Now, however, with the passage of power to the Soviets, the really democratic character of the Constituent Assembly is assured. The line which the State Commission, relying upon the State Committee, will follow, will hardly suffer any modification under the influence of the Constituent Assembly. Without pre-determining it, the new People’s Government considers itself within its rights in enacting in this domain a series of measures which aim at enriching and enlightening as soon as possible the spiritual life of the country.

The Ministry: The present work must in the interim proceed through the Ministry of the People’s Education. Of all the necessary alterations in its composition and construction the State Commission will have charge, elected by the Executive Committee of the Soviets and the State Committee. Of course the order of State authority in the domain of the people’s education will be established by the Constituent Assembly. Until then, the Ministry must play the part of the executive apparatus for both the State Committee and the State Commission for People’s Education.

The pledge of the country’s safety lies in the cooperation of all its vital and genuinely democratic forces.

We believe that the energetic effort of the working people and of the honest enlightened intellectuals will lead the country out of its painful crisis, and through complete democracy to the reign of Socialism and the brotherhood of nations.

People’s Commissar on Education,


On the Order in Which the Laws Are to be Ratified and Published.

1. Until the convocation of the Constituent Assembly, the enacting and publishing of laws shall be carried out in the order decreed by the present Provisional Workmen’s and Peasants’ Government, elected by the All–Russian Congress of Workers’, Peasants’ and Soldiers’ Deputies.

2. Every bill is presented for consideration of the Government by the respective Ministry, signed by the duly authorised People’s Commissar; or it is presented by the legislative section attached to the Government, signed by the chief of the section.

3. After its ratification by the Government, the decree in its final edition, in the name of the Russian Republic, is signed by the president of the Council of People’s Commissars, or for him by the People’s Commissar who presented it for the consideration of the Government, and is then published.

4. The date of publishing it in the official “Gazette of the Provisional Workmen’s and Peasants’ Government,” is the date of its becoming law.

5. In the decree there may be appointed a date, other than the date of publication, on which it shall become law, or it may be promulgated by telegraph; in which case it is to be regarded in every locality as becoming law upon the publication of the telegram.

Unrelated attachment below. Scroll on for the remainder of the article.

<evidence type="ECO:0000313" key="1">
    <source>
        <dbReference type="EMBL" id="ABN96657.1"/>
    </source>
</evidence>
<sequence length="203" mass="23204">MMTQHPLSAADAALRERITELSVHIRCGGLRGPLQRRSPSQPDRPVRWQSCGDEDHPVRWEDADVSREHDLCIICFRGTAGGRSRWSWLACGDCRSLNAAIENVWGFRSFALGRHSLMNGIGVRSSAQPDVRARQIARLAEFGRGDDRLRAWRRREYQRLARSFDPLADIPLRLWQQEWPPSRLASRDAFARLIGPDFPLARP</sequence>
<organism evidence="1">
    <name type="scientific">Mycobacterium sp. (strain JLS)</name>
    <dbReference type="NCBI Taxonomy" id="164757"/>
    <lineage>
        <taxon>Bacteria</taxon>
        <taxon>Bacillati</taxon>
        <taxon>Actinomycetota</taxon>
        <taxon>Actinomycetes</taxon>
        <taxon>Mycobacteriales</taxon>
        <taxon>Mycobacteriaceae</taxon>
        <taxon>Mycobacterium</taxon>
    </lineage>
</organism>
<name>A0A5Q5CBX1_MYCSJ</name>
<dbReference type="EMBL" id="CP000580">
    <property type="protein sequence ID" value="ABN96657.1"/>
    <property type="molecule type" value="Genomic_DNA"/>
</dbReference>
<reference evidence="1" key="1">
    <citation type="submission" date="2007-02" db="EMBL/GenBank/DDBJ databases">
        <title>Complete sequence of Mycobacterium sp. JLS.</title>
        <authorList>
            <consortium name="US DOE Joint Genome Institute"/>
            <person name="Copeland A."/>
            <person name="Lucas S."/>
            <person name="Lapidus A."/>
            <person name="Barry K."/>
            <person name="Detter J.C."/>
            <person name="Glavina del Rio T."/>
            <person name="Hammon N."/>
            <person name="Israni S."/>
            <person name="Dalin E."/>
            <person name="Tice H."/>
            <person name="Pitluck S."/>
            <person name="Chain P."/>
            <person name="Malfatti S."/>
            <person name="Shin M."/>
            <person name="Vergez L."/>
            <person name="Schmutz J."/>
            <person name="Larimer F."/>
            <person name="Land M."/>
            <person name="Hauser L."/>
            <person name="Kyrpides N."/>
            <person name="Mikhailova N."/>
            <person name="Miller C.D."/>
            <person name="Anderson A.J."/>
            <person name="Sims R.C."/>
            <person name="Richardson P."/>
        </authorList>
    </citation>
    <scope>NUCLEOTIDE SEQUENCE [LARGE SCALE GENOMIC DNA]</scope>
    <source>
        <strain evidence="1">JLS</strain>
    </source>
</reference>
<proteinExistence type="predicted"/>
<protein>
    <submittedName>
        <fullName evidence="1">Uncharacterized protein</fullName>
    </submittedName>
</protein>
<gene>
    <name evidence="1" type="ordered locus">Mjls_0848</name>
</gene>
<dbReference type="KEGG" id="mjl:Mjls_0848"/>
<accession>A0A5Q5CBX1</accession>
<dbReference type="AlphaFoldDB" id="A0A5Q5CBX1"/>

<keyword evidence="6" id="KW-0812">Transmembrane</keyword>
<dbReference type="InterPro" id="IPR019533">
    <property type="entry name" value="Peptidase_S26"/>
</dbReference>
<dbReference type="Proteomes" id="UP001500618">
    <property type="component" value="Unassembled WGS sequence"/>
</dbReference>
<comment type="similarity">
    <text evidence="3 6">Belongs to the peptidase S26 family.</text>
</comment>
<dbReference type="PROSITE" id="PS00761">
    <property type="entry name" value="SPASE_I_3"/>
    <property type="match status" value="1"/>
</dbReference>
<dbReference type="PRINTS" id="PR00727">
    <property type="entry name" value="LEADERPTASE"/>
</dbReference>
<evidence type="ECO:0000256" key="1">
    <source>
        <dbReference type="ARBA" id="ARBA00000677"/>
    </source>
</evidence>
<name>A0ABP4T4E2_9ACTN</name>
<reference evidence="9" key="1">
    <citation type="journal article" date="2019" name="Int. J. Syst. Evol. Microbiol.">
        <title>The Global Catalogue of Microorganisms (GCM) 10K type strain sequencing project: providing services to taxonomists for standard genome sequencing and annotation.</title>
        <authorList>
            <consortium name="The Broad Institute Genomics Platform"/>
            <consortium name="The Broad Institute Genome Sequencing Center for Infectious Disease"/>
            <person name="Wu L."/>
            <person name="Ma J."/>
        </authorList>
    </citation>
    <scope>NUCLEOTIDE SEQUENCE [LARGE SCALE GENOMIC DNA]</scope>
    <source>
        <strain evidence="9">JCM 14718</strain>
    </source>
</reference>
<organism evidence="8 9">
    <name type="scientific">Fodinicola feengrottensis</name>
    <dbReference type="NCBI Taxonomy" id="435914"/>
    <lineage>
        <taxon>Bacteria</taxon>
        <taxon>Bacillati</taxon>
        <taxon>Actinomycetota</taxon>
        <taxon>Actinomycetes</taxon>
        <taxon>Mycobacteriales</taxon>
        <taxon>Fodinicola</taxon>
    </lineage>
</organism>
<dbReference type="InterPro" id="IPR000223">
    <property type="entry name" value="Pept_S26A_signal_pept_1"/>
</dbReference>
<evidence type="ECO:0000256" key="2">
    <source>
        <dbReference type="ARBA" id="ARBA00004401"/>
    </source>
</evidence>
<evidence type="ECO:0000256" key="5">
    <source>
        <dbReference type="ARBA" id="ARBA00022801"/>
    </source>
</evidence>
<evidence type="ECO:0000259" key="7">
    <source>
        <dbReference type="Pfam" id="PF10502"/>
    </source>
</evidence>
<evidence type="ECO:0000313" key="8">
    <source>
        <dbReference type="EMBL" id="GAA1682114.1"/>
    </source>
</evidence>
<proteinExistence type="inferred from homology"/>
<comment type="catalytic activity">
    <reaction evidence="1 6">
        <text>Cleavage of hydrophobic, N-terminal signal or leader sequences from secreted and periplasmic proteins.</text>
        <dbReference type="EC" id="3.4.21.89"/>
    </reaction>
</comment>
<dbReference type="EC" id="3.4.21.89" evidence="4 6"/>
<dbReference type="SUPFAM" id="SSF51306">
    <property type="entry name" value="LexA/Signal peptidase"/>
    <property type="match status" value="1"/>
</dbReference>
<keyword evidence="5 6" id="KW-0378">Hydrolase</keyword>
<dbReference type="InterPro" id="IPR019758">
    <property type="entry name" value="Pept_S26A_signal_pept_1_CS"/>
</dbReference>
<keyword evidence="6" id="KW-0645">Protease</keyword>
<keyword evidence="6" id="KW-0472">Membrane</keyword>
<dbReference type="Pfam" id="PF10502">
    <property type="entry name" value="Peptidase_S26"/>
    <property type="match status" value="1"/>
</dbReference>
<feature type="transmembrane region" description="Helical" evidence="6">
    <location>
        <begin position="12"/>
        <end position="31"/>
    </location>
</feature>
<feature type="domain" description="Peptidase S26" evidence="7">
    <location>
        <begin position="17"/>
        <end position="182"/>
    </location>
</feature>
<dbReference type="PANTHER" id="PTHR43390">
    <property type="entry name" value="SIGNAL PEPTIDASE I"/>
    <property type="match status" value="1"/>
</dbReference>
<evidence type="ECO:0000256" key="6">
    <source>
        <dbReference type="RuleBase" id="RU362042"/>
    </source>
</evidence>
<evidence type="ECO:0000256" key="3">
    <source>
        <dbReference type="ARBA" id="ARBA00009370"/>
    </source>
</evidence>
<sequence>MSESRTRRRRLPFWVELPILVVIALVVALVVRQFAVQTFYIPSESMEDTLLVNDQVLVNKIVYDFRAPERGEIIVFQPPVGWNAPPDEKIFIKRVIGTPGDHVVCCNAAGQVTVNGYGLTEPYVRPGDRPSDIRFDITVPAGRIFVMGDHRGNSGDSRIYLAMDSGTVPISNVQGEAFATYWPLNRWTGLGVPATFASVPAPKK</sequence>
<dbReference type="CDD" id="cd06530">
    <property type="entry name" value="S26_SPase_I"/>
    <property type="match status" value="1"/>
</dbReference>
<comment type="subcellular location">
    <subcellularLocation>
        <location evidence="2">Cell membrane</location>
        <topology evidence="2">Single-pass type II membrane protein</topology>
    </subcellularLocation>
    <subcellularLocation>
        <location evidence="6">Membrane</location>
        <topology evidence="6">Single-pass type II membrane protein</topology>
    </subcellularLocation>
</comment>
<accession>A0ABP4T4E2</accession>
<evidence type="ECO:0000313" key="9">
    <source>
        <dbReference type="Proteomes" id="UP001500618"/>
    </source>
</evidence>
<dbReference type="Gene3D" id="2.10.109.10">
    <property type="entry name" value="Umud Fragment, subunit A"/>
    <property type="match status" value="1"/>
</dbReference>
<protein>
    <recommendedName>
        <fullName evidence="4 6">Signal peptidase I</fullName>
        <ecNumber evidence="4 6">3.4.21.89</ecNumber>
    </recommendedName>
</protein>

6. The promulgation of legislative acts of the government by the State Senate is abolished. The Legislative Section attached to the Council of People’s Commissars issues periodically a collection of regulations and orders of the government which possess the force of law.

7. The Central Executive Committee of the Soviets of Workers’, Peasants’, and Soldiers’ Deputies (Tsay-ee-kah) has at all times the right to cancel, alter or annul any of the Government decrees.

In the name of the Russian Republic, the President of the Council of People’s Commissars,



The Liquor Problem

Order Issued by the Military Revolutonary Committee

1. Until further order the production of alcohol and alcoholic drinks is prohibited.

2. It is ordered to all producers of alcohol and alcoholic drinks to inform not later than on the 27th inst. of the exact site of their stores.

3. All culprits against this order will be tried by a Military Revolutionary Court.



Order No. 2

From the Committee of the Finland Guard Reserve Regiment to all House Committees and to the citizens of Vasili Ostrov.

The bourgeoisie has chosen a very sinister method of fighting against the proletariat; it has established in various parts of the city huge wine depots, and distributes liquor among the soldiers, in this manner attempting to sow dissatisfaction in the ranks of the Revolutionary army.

It is herewith ordered to all house committees, that at 3 o’clock, the time set for posting this order, they shall in person and secretly notify the President of the Committee of the Finland Guard Regiment, concerning the amount of wine in their premises.

Those who violate this order will be arrested and given trial before a merciless court, and their property will be confiscated, and the stock of wine discovered will be


2 hours after this warning,

because more lenient measures, as experience has shown, do not bring the desired results.


Regimental Committee of the Finland Guard Regiment.


Last updated Sunday, March 27, 2016 at 11:59